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After finishing up my army of Purple Wurmlings from Otherworld last night, I decided to keep it chugging with some more of their minis today. I've had a fever for the last two days, and been home since I was throwing up, so these centipedes were a nice easy way to push through a couple more miniatures.
And, conveniently, they let me beat my score for Most Productive Month Since Reapercon, bringing me up to a total of 46 painted and based miniatures for December so far - beating out the 41 I did in September! And I have a lot of miniatures to go...
I grabbed two packs of these magnificent creepy crawlies. I wish I had grabbed a third - these were a delight to paint, and are going to be a fantastic encounter. Or probably several fantastic encounters - CR 1/4 creatures they may be, but the 3d6 poison damage they can do on a successful poison attempt means that they can be a lethal threat to party members up until level 3 or so, especially if they get a rogue or caster with bad con saves alone in a room for a few rounds. Action economy and blind luck can make Giant Centipedes a real threat, if used strategically... of course, with only 4hp, any hit's gonna kill them, so they really need a good set-up to really threaten people. In an open combat, you're gonna need at least 3-5x the people in the party to kill consistently, and at that point, it's just a CR-appropriate encounter. Notably, though, at first level a lucky hit could deal up to 24 damage, meaning a real good hit or most crits could kill a character outright by dealing double their HP in damage...
The 2e Pathfinder one is interesting. It's around the equivalent monster level, and initially the damage looks worse, especially considering the way HP works in PF, but six rounds of poison will kill a 1st level player pretty consistently still. It's a rock-solid new-player monster in both systems, and I'm surprised it's not in more published beginner adventures.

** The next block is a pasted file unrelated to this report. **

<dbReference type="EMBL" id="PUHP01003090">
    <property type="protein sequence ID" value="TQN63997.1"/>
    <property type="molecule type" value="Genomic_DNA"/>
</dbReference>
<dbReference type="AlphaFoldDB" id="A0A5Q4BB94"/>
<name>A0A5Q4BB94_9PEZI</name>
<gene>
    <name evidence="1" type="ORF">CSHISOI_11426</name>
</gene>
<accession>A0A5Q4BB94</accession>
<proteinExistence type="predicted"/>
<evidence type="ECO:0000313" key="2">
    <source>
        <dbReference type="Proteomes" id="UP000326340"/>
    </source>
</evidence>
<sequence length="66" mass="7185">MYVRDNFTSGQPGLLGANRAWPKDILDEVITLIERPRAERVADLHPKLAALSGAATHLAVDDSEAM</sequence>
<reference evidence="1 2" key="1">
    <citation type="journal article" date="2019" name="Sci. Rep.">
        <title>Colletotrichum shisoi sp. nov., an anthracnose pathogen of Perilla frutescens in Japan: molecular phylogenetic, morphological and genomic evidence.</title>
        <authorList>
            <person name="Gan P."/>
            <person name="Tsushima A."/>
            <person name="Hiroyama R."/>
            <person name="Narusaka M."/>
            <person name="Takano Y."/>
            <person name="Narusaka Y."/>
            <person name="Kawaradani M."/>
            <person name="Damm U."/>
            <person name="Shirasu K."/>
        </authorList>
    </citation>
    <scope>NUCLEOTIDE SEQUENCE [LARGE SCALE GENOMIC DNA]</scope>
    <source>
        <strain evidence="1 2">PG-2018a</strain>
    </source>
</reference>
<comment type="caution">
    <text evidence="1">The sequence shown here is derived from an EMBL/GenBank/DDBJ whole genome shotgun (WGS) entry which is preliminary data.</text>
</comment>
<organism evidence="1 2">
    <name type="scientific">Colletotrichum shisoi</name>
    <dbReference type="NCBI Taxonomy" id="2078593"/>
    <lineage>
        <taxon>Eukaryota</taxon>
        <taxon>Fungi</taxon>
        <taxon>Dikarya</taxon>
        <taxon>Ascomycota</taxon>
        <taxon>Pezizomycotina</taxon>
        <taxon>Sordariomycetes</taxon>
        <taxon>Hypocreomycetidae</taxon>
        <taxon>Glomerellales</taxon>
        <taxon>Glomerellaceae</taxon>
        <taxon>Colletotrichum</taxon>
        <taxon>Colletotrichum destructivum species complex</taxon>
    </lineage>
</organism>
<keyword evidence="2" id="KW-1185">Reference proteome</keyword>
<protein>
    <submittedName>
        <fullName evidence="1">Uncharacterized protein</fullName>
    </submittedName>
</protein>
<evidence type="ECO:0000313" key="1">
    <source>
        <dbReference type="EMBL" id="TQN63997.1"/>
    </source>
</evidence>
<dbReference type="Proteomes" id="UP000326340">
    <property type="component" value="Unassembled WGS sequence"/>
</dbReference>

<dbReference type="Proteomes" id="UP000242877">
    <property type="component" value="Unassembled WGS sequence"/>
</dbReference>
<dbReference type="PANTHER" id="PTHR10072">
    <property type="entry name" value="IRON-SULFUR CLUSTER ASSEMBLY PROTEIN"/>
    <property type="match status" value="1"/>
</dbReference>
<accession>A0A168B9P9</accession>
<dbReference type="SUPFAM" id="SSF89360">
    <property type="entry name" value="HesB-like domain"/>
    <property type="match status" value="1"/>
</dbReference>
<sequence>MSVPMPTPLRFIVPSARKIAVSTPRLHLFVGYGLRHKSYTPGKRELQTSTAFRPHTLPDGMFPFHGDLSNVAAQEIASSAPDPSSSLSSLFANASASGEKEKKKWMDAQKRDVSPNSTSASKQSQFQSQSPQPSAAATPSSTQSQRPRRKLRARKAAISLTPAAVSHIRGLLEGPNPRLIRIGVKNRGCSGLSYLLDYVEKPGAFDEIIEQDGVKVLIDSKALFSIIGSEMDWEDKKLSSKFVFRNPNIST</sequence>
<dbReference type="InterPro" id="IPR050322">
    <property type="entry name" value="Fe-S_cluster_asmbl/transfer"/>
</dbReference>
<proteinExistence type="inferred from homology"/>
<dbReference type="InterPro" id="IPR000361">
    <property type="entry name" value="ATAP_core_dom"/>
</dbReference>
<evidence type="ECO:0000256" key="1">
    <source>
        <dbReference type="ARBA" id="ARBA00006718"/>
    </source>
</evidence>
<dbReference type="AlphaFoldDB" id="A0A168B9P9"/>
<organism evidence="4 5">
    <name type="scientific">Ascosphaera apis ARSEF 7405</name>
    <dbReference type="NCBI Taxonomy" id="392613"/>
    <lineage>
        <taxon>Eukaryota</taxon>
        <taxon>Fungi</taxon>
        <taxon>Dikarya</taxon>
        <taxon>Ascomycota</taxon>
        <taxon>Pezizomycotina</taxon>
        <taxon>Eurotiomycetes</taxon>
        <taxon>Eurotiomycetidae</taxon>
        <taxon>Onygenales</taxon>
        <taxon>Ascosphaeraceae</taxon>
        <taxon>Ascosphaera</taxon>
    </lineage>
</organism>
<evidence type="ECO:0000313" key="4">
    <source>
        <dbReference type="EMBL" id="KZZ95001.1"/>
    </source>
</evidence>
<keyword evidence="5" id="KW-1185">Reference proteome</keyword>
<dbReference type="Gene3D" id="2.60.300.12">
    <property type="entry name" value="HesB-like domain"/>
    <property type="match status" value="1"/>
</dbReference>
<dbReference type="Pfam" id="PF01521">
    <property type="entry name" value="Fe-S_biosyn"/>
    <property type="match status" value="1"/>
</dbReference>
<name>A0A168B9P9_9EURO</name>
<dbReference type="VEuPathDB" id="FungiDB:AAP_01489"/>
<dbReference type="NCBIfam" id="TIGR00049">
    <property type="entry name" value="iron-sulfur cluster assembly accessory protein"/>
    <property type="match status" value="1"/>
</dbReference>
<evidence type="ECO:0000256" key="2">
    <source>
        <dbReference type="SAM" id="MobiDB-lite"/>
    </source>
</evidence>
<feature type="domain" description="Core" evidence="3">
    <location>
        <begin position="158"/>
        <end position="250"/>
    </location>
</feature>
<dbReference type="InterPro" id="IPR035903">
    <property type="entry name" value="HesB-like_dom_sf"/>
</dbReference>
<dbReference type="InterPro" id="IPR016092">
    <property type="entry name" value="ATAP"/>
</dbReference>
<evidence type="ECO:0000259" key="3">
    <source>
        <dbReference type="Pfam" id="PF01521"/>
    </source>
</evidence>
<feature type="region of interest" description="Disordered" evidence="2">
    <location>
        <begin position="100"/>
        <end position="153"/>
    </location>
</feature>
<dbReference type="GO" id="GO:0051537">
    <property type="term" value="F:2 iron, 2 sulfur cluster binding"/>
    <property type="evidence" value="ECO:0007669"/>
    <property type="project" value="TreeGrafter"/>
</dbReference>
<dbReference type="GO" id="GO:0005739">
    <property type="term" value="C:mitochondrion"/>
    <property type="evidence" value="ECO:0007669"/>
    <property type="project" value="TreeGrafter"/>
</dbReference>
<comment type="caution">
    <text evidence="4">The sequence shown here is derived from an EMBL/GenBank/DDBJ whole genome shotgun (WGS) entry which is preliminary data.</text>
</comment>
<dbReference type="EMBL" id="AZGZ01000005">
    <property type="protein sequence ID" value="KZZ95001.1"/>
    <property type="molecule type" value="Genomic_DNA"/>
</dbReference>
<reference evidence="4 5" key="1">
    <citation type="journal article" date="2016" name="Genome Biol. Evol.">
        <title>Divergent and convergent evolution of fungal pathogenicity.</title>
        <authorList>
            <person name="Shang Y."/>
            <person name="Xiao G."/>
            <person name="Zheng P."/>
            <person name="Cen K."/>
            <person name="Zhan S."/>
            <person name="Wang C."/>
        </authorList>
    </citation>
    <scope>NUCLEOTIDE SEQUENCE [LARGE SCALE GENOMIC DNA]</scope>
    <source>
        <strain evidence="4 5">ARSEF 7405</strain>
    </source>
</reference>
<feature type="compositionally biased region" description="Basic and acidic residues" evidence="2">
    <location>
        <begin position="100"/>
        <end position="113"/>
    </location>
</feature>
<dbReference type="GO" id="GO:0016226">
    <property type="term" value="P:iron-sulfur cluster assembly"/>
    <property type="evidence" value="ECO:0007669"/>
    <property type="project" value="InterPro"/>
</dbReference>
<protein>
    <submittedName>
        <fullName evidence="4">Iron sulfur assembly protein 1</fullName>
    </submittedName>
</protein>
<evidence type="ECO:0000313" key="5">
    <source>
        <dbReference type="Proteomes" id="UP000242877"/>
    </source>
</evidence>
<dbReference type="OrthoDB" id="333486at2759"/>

Painting these guys was a little tricky. The legs are too close together to get a brush into, so I had to get a bit creative. I started by painting the whole 'pede black after priming, then drybrushing the legs red. Then with a very fine brush graying the areas between the wide legs, leaving the other ones black. Then I painted the bodies red and hit the whole thing with my workhorse wash, Army Painter Soft, which gave the whole thing a sort of brown tint and shaded the scales pretty well. Some dotted eyes and a coat of 'ardcoat (glossy Citadel clearcoat) and I just had to base them up, which was easy - the bases on these are integral, and fit the 1" display bases I was using well enough to not bother GSing them - there's a .5mm ring around it, but not enough to be noticeable in anything except close-ups.
I will say, I'm not sure why, but the greens and reds in these are both a little too saturated - both colors are a hair more brown in person. 'ardcoat is magical for insects/snakes/fish, though, I have to say - I very rarely use glosscoat, but every time I do it adds a ton of pop to the figure.
Here is my painted rendition of the tengu wizard -- the last of the 3 tengu figures that I sculpted for Reaper.
(The other 2 figures are the rogue(ninja) and the warrior(samurai). Click those links for my Show-Off threads.)
My idea when I designed the figure was "Since crows like to collect shiny stuff, maybe a tengu wizard can work magic using shiny stuff." Hence, the preponderance of jewelry -- rings, a bracelet, an anklet, and a big octagonal pectoral. I sculpted the clothing smooth and simple so the painter could add freehand and shininess.